Terry McClanathan and Brian Young joined us in Memorial Day Cave, continuing the survey of Ripple Way.

Memorial Day Cave Trip Report
Mapping Leads in Ripple Way
May 14, 2011
LAL survey
by Nikki Fox

Chris Coates and I arrived at the Gateway for breakfast with a newcomer to the valley, Brian Young. Brian, a recent graduate from JMU, had never project caved. We met up with Terry McClanathan, our fourth in the team, at the fieldhouse. We went to the parking area where Terry got his usual head start into the cave. The rest of us followed, a little after 10 a.m. We got a little backed up in the Puppet Buster and again at the connection climb, but made it to our main lead in Ripple Way a little over 3.5 hours. 

The first thing I noticed on our way in was the silence in the passage, which was loud last month with the rushing of tiny streams in Ripple Way. I was planning on refilling my bottle during the day and was beginning to become concerned with the lack of running water. Even near station LAK37, where Aaron and Terry refilled at the waterhole last month, it was dry.

Nonetheless, our first objective was to check the water level at the sump (LAK54). It was just as full, if not more. Which perplexed me since the water levels in the passage were obviously lower this month. We then traveled back to our first juicy lead: a northeast passage downhill at LAK47. Chris was on backsight again, Brian was on frontsight, Terry was sketching cross sections and book and I was concentrating on the main sketching. It took several shots before Brian got the hang of it, but once he did, we were good to go. 

We made our way down the sandy hill, and then upwards again. It was small passage, we were sitting down most of the time. Between LAL5 and LAL6, we figured out that we were below the two small holes in floor at LAK41. “Rats!” I said, having two fun leads taken off the list to push in the future. Further up the passage we ran into a small standing pool of water (LAL9) with some nice formations. The passage went to a crawl through some sloppy mud and then we popped out into the Ripple Way! We tied in LAL11 into LAK39. In our 300-foot loop in a lower level, we had managed to take off three promising leads.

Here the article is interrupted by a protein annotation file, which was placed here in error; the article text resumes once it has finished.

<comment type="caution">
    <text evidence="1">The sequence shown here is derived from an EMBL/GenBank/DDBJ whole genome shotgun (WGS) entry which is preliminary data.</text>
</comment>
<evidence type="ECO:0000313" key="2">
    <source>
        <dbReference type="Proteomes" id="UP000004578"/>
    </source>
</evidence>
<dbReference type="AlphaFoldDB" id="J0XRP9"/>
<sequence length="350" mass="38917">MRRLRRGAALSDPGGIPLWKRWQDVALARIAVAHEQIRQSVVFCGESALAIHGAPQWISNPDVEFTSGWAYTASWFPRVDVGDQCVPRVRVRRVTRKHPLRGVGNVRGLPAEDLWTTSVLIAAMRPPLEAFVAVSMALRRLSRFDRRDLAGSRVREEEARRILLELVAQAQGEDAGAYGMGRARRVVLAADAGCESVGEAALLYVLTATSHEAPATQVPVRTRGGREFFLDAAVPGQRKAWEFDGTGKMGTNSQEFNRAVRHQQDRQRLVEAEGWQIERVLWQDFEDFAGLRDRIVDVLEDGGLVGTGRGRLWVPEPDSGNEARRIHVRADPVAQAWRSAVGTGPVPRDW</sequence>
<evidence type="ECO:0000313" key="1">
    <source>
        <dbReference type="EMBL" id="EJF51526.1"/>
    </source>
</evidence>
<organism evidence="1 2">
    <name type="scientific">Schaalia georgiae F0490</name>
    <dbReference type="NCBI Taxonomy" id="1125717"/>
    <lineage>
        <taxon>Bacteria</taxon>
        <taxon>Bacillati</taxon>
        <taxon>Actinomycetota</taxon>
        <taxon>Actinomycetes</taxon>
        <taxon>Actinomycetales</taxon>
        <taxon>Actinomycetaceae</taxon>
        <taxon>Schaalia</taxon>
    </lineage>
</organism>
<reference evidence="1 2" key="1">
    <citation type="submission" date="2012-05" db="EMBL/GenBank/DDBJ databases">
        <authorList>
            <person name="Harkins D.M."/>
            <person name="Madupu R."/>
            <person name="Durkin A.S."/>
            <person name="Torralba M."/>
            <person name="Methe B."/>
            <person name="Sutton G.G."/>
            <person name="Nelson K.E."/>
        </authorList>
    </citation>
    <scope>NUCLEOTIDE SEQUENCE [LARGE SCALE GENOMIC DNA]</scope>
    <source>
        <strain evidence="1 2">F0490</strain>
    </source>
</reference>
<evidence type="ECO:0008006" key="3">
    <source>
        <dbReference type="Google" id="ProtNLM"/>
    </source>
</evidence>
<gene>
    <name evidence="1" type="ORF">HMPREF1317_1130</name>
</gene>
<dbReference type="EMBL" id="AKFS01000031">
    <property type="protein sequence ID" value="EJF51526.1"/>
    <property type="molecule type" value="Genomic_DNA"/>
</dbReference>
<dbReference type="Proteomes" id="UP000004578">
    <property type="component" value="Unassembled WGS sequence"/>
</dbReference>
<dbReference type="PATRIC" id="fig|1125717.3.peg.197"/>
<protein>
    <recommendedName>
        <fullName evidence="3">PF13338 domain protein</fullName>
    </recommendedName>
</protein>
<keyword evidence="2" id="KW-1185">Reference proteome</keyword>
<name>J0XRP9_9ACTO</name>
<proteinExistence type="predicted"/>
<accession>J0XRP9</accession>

We then decided to go back and survey near the waterhole area. I was out of water, so while the others were eating lunch, I pushed my way through a small crack (going northwest) filled with tiny, grabby popcorn towards the sound of running water. I found a nice room with a 3-foot-deep pool being fed by a gush of water coming down a well. The water continued east down a small passage. 

Upon my return, we packed up and started our second part of the survey for the day (LA12) from station LAK36. We followed a high crawling lead going north off the Ripple Way. It was there that Terry said to Brian, “Just be a man and shoot it,” after Brian complained about something. It was hilarious! After we proceeded forward in the passage, it quickly became apparent, with all the holes in the floor, that we were above the waterhole. We were about 20 feet above the floor. The area was covered in slick mud and several rocks fell below as we passed through the upper level. After three stations we were on the other side (LAL15), back safe and sound on solid floor. 

We followed the passage, which was trending upwards, past a nice flowstone area with a large column (LAL16) and into a room (LAL 17). From here the passage turned southwest, following a floor channel with running water. This passage must have been gushing last month, to offer up a nice place to refill water down at the watering hole. Around station LAL21 the passage ceiling was getting higher, like a little canyon. At LAL23 we popped into a nice cobbled room. I’m just going to refer to this room as the Cobble Room. We shot down a smaller passage, which dead ended (LAL24). To the east, we could see another upper level continuing to go. This would require a short bolt climb, as it was only about 20 feet above the floor. We left another lead, it was at the top of the Cobble Room, going west. It appeared to have a lot of breakdown in the crawl. We then traveled back to the waterhole and surveyed the lower level, tying it into LAK37 and LAL14 above. 

We made our way out of the cave, with Terry leading the way. It took us a little over 4 hours to exit the cave. We changed in the rainy night and made our way back to the fieldhouse for some food and sleep. And yes, we did turn in a waiver, Miles. I believe that Brian had a great time and will return to the Valley. 

The numbers:
26 stations
635.1 feet of survey 
16 hours underground

Here Brian Young reads instruments while taking a shot during the survey.

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